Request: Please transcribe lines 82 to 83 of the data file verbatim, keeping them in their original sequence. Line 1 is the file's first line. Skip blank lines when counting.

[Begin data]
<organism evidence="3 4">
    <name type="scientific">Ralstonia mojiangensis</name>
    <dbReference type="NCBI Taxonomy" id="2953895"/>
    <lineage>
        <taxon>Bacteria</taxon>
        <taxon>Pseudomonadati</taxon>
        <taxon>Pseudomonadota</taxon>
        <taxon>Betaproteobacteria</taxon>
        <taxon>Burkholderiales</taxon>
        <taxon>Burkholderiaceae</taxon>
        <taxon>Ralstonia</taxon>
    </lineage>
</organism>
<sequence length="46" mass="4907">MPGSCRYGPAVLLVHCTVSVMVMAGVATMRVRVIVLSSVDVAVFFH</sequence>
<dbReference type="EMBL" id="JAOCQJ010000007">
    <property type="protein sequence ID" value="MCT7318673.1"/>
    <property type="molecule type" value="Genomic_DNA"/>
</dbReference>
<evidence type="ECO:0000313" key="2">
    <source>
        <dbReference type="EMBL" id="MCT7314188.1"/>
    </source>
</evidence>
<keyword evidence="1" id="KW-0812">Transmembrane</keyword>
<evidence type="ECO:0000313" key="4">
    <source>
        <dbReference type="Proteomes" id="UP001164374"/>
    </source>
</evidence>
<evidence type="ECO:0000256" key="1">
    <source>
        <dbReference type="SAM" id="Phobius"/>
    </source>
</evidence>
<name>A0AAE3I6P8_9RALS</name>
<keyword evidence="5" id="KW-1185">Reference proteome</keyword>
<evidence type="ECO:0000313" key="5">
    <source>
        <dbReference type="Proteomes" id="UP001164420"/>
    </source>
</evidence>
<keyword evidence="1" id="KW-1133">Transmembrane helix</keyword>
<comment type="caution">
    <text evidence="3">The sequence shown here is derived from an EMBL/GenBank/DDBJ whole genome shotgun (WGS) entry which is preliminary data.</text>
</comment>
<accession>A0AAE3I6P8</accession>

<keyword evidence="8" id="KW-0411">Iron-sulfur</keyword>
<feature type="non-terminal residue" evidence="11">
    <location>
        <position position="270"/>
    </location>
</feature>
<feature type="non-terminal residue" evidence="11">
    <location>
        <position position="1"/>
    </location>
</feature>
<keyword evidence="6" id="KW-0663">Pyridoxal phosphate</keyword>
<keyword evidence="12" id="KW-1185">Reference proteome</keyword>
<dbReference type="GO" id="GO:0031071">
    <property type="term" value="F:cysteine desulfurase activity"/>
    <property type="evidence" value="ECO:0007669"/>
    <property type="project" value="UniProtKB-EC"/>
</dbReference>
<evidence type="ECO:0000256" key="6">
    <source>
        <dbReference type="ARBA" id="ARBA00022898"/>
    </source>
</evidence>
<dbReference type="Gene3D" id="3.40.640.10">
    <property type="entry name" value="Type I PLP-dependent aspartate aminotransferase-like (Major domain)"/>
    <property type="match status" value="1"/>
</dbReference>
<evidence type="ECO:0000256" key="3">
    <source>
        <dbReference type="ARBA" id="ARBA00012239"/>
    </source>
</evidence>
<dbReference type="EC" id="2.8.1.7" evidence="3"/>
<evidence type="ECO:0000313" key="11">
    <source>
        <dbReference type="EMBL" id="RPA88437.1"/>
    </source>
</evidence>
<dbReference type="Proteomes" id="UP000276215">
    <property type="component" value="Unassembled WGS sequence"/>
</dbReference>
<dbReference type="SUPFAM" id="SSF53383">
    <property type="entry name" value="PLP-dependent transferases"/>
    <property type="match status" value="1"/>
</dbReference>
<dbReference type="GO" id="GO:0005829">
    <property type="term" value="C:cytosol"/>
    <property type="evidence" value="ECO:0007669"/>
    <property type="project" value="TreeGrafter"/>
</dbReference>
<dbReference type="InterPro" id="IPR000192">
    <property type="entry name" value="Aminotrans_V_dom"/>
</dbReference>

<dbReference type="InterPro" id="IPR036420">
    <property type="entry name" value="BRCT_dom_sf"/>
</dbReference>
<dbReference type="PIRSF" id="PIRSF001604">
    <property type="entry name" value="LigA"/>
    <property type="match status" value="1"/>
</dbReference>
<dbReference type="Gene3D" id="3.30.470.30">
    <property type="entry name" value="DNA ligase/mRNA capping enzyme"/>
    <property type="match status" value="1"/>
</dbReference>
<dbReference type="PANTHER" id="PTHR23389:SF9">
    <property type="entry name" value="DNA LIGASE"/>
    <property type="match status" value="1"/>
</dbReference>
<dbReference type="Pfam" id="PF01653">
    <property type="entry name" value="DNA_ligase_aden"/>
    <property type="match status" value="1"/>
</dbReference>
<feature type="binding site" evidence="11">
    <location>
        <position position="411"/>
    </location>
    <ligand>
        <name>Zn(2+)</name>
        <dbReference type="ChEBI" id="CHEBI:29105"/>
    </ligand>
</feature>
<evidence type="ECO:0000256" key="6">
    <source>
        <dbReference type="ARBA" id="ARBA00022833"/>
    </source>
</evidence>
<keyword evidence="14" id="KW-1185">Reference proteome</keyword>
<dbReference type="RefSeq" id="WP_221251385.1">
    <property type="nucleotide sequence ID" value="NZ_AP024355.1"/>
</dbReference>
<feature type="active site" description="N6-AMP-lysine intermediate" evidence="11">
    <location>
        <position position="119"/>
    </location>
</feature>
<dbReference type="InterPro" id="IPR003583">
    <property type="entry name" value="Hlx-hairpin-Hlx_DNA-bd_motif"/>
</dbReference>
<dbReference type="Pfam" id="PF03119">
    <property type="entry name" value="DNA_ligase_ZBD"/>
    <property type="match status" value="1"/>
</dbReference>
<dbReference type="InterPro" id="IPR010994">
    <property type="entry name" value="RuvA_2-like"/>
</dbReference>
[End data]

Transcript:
        <dbReference type="EMBL" id="RPA88437.1"/>
    </source>